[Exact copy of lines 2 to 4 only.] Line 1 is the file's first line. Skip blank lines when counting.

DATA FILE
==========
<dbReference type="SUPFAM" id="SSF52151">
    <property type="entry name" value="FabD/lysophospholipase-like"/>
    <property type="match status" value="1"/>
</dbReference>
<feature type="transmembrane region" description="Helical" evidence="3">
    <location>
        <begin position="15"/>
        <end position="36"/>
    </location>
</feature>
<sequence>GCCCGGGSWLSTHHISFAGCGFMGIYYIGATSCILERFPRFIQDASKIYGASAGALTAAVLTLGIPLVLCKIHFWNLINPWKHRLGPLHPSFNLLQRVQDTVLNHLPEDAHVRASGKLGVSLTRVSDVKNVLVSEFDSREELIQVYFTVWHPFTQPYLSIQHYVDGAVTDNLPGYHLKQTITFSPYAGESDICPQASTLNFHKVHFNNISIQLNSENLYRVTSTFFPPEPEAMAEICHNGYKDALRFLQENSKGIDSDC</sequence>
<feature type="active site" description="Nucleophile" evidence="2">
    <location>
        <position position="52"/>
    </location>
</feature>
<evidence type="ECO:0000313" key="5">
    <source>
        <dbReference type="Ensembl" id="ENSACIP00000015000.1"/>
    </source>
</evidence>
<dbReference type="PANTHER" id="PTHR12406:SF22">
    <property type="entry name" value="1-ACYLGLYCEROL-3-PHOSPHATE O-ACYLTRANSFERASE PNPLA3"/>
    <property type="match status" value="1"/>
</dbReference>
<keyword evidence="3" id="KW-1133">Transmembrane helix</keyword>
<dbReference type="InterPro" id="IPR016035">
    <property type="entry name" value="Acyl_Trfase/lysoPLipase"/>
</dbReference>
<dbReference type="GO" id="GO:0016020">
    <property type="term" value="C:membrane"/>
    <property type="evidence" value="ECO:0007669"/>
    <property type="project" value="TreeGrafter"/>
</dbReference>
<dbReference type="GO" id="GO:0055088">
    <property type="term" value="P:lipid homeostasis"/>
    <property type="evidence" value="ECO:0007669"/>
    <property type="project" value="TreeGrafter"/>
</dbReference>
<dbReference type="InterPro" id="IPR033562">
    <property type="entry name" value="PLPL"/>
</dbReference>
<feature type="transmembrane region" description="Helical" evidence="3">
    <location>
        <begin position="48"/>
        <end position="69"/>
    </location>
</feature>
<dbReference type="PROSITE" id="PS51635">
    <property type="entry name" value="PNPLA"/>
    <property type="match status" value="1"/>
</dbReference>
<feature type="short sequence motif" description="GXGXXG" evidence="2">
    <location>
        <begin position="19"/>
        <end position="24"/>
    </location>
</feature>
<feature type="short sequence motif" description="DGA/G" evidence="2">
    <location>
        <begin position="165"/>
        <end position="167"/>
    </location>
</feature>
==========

    <property type="entry name" value="FabD/lysophospholipase-like"/>
    <property type="match status" value="1"/>
</dbReference>